Tuesday November 20, 2018
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A new blood test developed to predict TB

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Image source- sites.bu.edu

Seattle: An international team of researchers has identified biological markers in the blood that can help doctors predict who is at high risk of developing active tuberculosis (TB).

One-third of the world’s population is thought to be infected with Mycobacterium tuberculosis (Mtb), the bacterium that causes tuberculosis, but just a small fraction ever develops symptomatic illness.

If validated through additional clinical trials, a test based on these blood biomarkers that the researchers have now identified would allow doctors to target therapies to at-risk people, thus preventing them from getting sick.

The decade-long research effort was led by investigators from the South African Tuberculosis Vaccine Initiative at the University of Cape Town, and the Center for Infectious Disease Research, Seattle, US.

The findings were published in the journal The Lancet.

The biomarkers were identified in two stages. First, researchers collected blood samples for two years from more than 6,000 Mtb-infected but otherwise healthy adolescent volunteers in South Africa.

Analysis of the samples revealed patterns of gene expression that differed between volunteers who eventually developed TB and those who remained healthy.

This risk “signature,” confined to a set of 16 genes, could be detected in a blood sample as early as 18 months before the infected person developed active TB.

Next, the team confirmed the genetic risk signature’s predictive ability in a study of more than 4,500 volunteers in South Africa and The Gambia.

The second study group was more varied in age, health status, ethnicity and exposure to locally common strains of Mtb than volunteers in the first study.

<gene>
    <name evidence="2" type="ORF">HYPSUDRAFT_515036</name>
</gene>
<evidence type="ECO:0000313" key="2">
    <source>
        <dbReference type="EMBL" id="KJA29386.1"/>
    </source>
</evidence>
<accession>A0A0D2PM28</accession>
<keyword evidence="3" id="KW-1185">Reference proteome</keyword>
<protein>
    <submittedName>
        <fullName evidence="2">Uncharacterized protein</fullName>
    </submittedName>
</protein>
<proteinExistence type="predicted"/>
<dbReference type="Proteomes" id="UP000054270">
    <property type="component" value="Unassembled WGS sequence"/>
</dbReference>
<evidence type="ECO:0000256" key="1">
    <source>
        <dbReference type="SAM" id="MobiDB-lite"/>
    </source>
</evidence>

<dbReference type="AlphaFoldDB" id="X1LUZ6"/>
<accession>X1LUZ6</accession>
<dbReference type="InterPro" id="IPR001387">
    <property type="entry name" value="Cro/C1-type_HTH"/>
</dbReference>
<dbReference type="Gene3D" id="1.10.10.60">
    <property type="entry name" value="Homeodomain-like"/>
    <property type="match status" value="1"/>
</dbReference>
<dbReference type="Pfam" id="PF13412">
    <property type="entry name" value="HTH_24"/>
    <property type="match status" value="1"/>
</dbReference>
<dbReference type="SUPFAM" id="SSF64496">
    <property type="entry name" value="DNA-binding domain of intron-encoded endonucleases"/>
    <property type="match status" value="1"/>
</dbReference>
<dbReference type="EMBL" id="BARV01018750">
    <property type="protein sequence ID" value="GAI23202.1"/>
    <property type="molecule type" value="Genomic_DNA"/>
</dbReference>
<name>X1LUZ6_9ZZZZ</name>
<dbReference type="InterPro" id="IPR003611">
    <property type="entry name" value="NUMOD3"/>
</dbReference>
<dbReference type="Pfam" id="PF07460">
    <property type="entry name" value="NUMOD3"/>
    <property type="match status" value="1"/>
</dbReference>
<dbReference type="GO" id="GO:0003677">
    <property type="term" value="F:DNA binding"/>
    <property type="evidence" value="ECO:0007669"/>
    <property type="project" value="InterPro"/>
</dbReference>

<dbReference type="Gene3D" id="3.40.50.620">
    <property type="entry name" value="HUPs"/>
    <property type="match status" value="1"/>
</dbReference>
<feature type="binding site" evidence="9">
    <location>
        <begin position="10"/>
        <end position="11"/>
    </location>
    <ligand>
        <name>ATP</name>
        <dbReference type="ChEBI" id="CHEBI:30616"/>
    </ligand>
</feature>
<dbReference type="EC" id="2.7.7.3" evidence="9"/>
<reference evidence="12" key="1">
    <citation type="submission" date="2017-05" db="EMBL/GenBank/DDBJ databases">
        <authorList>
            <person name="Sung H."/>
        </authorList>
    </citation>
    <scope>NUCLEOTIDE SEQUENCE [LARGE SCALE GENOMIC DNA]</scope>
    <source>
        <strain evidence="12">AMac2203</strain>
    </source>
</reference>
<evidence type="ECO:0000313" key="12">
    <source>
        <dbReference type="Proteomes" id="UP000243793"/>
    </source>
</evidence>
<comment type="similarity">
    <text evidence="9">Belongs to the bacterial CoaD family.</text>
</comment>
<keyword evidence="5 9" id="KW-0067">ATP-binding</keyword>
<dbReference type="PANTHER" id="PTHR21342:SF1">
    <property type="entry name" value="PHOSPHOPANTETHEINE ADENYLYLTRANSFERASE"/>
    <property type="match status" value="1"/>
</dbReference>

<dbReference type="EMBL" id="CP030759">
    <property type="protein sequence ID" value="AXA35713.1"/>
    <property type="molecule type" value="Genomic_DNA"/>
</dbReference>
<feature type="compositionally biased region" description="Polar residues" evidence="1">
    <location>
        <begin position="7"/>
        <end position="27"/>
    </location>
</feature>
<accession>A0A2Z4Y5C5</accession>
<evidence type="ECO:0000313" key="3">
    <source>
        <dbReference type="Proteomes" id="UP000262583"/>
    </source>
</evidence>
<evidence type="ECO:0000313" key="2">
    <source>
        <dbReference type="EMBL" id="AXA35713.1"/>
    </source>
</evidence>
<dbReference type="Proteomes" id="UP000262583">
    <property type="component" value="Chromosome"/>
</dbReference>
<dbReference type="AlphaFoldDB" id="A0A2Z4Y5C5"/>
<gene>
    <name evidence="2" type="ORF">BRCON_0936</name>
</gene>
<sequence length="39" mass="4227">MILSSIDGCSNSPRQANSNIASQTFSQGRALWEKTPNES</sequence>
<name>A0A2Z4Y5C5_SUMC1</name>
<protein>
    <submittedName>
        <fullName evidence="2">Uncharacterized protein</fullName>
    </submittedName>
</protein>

Despite the differences, the same risk signature found in the first study was detected in the people who eventually developed active TB during the second trial. (IANS)

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Tuberculosis A Vicious Epidemic: Deputy UN Chief

The WHO released its annual TB report. It found cases in all countries and among all age groups.

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A relative adjusts the oxygen mask of a tuberculosis patient at a TB hospital on World Tuberculosis Day in Hyderabad, India. VOA

Tuberculosis (TB) is a vicious epidemic that is drastically underfunded. That was the takeaway message from the first high-level meeting focused on the infectious disease at the U.N. General Assembly in New York.

Amina Mohammad, U.N. deputy secretary-general, said the disease is fueled by poverty, inequality, migration and conflict, and that an additional $13 billion per year is needed to get the disease under control.

Last year, tuberculosis killed more people than any other communicable disease — more than 1.3 million men, women and children.

The World Health Organization estimates that the 10 million people who become newly infected each year live mostly in poor countries with limited access to health care.

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The Bacteria that causes Tuberculosis

Dr. Tedros Adhanom Ghebreyesus, head of the WHO, told the assembly that partnership is vital to end the disease. He said the WHO is committed to working with every country, partner and community to get the job done.

The WHO plans to lead U.N. efforts to support governments and other partners in order to drive a faster response to TB.

Most people can be cured with a six-month treatment program. But as world leaders told the assembly, medication is expensive, and the stigma associated with TB interferes with getting people screened and treated.

Nandita Venkatesan, a young woman from India, told the assembly about the toll the disease has taken on her life. She got TB more than once, including a drug-resistant variety. She said it robbed her of eight years of her life while she was being treated. One of the medications she took to help cure TB robbed her of her hearing.

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Amina Mohammad, U.N. deputy secretary-general, said the disease is fueled by poverty, inequality, migration and conflict, Pixabay

Venkatesan said getting cured involved hospital stays, six surgeries and negative reactions to at least one drug used to cure her.

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Just days before the high-level meeting, the WHO released its annual TB report. It found cases in all countries and among all age groups. It also found that two-thirds of the cases were in eight countries — India, Pakistan, Bangladesh, China, Indonesia, the Philippines, South Africa and Nigeria.

The meeting ended with the adoption of a declaration intended to strengthen action and investments for ending TB and saving millions of lives. (VOA)